There are a lot of gadget freaks in Hollywood. But they're not always who you'd expect. And they don't always make the best corporate spokespeople for technology companies with a message to push.
Case in point: Electronics manufacturer LG has signed on as a "partner" for Dreamworks and Paramounts' "Transformers 2" (a partner being a company that ponies up a few million and gets some product placement, we can assume). To promote the partnership, LG got director Michael Bay to the CTIA conference last week to premiere a new trailer for the film and talk mobile phones.
And that's where things went really bad, as StarrTrek reported:
Michael was warmly applauded. Casually dressed, he seemed at ease
as he took the mic, said hello, then said, “I have some big news: I’ve
just been named the next CEO of LGE…” The crowd laughed.
Michael smiled again and then delivered a nice turd for his partners
by saying “No. Seriously – I don’t know anything about mobile phones.
In fact, look at my phone (which he held up) – it’s a Thirty-Nine
You could feel [LG mobile president Juno] Cho’s anger from across the room. LG people ran
to get phones, Mr. Cho went up to Michael (who seemed oblivious to the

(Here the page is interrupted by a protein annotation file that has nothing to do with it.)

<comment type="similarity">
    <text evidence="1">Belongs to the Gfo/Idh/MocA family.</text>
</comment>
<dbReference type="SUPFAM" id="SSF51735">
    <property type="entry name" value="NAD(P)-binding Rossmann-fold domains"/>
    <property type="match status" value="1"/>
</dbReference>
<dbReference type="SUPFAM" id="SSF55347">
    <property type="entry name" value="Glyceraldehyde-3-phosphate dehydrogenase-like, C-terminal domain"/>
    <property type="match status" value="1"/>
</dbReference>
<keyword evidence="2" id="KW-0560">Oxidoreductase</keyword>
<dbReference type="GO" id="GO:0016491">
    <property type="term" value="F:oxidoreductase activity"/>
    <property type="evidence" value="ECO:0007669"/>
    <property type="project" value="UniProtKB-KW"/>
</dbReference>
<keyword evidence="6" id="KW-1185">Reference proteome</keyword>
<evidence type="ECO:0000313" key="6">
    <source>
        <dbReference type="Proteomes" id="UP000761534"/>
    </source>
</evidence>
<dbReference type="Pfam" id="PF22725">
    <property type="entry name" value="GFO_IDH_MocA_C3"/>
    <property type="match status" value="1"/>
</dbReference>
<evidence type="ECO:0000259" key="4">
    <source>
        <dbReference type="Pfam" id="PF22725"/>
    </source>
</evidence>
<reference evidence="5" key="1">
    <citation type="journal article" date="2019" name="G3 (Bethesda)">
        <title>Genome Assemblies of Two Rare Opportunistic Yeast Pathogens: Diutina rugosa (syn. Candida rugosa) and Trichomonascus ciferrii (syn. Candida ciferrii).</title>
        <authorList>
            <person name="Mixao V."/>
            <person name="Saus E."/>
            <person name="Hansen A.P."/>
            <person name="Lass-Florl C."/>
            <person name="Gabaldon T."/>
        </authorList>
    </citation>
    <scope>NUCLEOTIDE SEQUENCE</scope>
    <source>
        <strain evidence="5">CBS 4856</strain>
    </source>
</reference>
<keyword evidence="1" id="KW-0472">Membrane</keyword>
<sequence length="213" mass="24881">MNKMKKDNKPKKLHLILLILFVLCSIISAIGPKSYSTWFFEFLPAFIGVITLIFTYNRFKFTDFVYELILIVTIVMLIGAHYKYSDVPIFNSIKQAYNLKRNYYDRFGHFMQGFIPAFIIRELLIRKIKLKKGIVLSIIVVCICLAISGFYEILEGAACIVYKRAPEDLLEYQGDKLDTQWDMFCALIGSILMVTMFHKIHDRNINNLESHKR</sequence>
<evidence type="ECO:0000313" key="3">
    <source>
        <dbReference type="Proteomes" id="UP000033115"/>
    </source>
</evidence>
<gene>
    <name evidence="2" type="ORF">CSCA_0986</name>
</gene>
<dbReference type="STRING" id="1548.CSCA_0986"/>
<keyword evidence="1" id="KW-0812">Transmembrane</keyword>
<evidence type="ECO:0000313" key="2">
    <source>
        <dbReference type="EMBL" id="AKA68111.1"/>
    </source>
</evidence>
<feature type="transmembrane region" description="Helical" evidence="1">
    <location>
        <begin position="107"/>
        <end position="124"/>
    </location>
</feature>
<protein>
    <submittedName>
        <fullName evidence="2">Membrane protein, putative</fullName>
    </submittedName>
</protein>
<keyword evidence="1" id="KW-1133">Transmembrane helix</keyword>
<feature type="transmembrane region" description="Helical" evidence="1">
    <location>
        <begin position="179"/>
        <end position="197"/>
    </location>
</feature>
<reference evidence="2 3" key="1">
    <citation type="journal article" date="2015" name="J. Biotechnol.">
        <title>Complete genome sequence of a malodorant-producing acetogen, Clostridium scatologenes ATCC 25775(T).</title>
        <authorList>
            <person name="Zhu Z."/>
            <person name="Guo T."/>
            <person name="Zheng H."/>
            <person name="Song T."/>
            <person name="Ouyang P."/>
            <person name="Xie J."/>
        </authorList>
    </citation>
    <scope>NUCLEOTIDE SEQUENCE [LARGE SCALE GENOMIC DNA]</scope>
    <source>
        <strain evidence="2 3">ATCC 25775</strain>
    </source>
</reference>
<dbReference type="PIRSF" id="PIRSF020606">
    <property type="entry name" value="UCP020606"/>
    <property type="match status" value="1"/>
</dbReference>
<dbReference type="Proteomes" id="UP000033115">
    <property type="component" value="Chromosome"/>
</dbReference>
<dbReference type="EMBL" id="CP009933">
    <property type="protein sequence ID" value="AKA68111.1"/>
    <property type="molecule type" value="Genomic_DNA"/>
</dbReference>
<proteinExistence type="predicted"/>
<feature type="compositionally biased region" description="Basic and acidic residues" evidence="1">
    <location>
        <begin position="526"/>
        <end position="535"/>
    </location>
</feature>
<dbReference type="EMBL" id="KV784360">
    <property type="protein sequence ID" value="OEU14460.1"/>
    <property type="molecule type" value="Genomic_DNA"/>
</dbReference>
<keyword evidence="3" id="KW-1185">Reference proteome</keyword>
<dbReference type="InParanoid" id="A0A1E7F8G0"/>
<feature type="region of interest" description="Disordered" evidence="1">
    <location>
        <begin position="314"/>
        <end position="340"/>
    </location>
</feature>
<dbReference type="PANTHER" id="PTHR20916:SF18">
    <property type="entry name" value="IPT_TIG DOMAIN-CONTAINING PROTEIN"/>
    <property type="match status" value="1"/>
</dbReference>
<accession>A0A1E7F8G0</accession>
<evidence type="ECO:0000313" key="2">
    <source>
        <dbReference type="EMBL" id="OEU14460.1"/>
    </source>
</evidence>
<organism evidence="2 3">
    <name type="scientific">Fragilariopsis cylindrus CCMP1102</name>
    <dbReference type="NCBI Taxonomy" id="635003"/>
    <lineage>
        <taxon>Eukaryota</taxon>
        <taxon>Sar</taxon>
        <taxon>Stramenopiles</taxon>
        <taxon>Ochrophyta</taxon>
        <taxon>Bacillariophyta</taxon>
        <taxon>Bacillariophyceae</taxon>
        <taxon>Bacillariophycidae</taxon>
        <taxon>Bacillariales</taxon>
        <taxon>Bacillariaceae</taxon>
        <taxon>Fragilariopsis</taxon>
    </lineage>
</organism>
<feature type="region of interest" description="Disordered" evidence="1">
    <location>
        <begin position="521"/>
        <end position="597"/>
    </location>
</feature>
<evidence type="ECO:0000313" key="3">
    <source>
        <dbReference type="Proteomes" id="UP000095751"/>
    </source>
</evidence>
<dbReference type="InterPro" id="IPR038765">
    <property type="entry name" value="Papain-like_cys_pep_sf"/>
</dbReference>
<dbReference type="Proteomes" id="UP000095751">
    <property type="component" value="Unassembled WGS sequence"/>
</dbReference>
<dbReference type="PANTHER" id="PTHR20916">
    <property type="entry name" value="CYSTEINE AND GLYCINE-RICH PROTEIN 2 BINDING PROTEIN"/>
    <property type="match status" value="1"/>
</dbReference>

enormous slap he’d just delivered to every LG employee’s face) and
said, “Here now you have an LG phone” and gave him his own personal
device. He took the mic back and quickly wrapped up the disastrous
press conference. But not before Micheal could dish out a little more
pain…”but all my contacts are in the other one” he said in a petulant
Tech folks sometimes forget that in Hollywood, where talent is king and the industry is full of free agents with little corporate loyalty, there's not such a premium in staying on message. Michael Bay doesn't have much invested in LG doing well. So his motivation to stay on message here is pretty minimal. He's going to be himself — the same self that usually charms (or repels) interviewers at junkets for his movies and wins him multi-million dollar deals to direct tentpole films.
So yeah, it's understandable that technology companies want some of that Hollywood stardust (and press attention). But it's a lot more risky than putting up a marketing VP with a teleprompter.